When the Guns Were Turned On Us

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Chapter 9

As the evening delved into dusk, the warmth of the spring day quickly dissipated. Although his clothing had dried by now, Jake’s entire body was racked by chills. He’d been moving fast for a couple hours in a westerly direction, ready at a moment’s notice to seek cover from the helicopters and unmanned aerial vehicles that flew overhead. He’d noticed a lull lately. He was not so naïve to think that the authorities would give up looking for him.

Bugs tormented the former Special Operations soldier as he trudged wearily through a marshy area. Jake estimated that he was somewhere between Lac Du Bois and Porcupine Meadows Provincial Park. In others words, in the middle of freakin’ nowhere. The last conversation he’d had with Nicole continued to haunt his mind. If she and Arielle were killed, he would track down and mete out retribution all those responsible. He tried his best to cling to the hope that she was alive. And when the time was right, he’d find his way back into Kamloops to rescue both of them from the clutches of those vile monsters.

Jake moved up a rugged hill. He gripped the handle of the Beretta. All nature of dangerous wildlife was lurking out here, including the odd Timber Rattlesnake. Jake caught his breath as he reached the crest of the hill. He hated to admit it, but he was plumb tuckered out. The first thing his tired eyes noticed was a fallen Spruce tree. In survival school, he’d received intensive training in the utilization of natural shelters. He had no tools on him save for a survival knife.

Nightfall would soon be upon the land and he needed shelter-as crude as it may be. Jake zipped open his canvas ‘bug-out’ bag. He reached inside for the plastic bag containing a variety of protein bars. He took out a large one with four-hundred calories in it. Since making his break into the forbidding wilderness of central British Columbia, Jake estimated that he had easily burned four thousand calories. He desperately needed to replenish his system. He devoured the chocolate chip cookie dough bar. It tasted good.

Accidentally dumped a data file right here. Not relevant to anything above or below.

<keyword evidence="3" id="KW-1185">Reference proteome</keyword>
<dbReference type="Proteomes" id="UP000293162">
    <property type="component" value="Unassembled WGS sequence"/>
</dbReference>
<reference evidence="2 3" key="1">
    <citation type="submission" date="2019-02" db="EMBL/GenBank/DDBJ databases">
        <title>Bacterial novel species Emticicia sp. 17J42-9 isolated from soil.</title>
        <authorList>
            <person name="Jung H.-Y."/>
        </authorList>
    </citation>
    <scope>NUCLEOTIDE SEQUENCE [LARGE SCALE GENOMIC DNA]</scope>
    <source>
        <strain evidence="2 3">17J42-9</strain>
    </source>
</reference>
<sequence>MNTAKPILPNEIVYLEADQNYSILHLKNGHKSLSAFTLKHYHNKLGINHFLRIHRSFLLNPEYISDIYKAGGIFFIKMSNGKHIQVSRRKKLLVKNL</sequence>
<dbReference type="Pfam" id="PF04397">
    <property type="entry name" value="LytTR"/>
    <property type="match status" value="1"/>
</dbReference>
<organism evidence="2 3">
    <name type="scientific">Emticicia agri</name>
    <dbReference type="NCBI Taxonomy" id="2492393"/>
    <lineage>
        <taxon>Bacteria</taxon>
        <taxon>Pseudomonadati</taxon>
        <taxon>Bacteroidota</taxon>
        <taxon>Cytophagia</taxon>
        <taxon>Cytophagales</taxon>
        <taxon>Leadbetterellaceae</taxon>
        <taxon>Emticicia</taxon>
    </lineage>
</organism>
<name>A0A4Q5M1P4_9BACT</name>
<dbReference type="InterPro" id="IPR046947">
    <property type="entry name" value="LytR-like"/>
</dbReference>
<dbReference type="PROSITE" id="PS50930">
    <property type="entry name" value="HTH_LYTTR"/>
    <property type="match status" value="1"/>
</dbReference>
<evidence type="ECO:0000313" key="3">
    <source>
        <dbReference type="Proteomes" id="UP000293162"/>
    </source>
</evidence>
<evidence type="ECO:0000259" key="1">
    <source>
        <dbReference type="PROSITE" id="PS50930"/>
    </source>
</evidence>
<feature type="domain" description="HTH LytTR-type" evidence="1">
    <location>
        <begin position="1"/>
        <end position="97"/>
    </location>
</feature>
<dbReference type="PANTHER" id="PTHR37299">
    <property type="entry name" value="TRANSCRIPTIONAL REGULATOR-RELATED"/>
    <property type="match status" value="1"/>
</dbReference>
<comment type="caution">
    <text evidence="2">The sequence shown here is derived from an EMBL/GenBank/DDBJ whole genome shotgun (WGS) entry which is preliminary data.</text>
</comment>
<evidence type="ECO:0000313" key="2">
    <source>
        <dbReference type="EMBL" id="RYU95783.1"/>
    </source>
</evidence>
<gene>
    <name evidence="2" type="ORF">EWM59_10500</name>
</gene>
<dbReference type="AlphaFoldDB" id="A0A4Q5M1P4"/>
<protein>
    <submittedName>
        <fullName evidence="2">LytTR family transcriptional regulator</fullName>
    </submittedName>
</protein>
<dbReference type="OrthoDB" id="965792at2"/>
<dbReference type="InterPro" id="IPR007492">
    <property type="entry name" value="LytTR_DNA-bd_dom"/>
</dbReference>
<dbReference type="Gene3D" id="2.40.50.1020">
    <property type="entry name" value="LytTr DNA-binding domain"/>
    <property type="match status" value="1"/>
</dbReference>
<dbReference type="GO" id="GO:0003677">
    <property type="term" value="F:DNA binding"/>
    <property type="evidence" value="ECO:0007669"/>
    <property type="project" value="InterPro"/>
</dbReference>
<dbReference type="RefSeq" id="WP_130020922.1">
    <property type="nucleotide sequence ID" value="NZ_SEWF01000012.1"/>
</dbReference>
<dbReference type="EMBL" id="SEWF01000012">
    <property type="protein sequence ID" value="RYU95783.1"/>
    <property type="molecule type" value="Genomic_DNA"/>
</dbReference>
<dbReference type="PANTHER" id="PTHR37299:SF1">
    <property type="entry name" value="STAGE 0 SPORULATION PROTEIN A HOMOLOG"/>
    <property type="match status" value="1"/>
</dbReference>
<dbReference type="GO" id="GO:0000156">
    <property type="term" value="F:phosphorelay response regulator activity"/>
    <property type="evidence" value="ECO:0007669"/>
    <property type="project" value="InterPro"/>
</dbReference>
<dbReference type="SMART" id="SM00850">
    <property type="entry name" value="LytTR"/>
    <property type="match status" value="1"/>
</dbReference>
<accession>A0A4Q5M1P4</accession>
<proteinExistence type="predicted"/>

Unbeknownst to Sarah Jane Pearce and Mallory Hutchinson, life as they had known it this morning had changed forever. The two close friends, who were in their mid-twenties, were alarmed at the volume of air traffic in the skies throughout the day. Rumors circulated that Russian forces had flown over the Arctic and were preparing a land invasion of North America. It was crazy living in a constant state of war. Sarah Jane and Mallory were second-year law students at Thompson Rivers University and shared an apartment. Before commencing a summer internship as clerks with a law firm in downtown Kamloops, the young women had decided to spend a couple of days hiking and camping in the vast wilderness surrounding the city.

Though they were worlds apart culturally and politically, Sarah Jane and Mallory had hit it off since the first day of law school. Sarah Jane, her hair in dreadlocks and always wearing her signature reggae hat and army jacket, was the product of a liberal-progressive family in Vancouver. On her backpack were sewn various logos including one with the symbols of all of the world’s religions saying COEXIST, No More Blood for Oil, Women’s Right are Human Rights and Give Peace a Chance.

Mallory, on the other hand, was born and raised in a conservative Lutheran family in Calgary. Her father worked as an oilfield executive. Her mother was a housewife who home schooled the couple’s six children. Upon graduation, Sarah Jane intended to enter a career doing environmental law for non-profit organizations. Mallory wasn’t sure what her career path would be just yet.

The two had been hiking for most of the day and were exhausted. Mallory stopped and sat down on a large fallen tree.

“Sarah Jane, we’re going to have to stop for the night.”

They had found themselves in a large open area.

“I think we should go on a just little further,” Sarah Jane stated as she put her backpack down. “Nightfall will soon be upon us. We will have to set up camp.”

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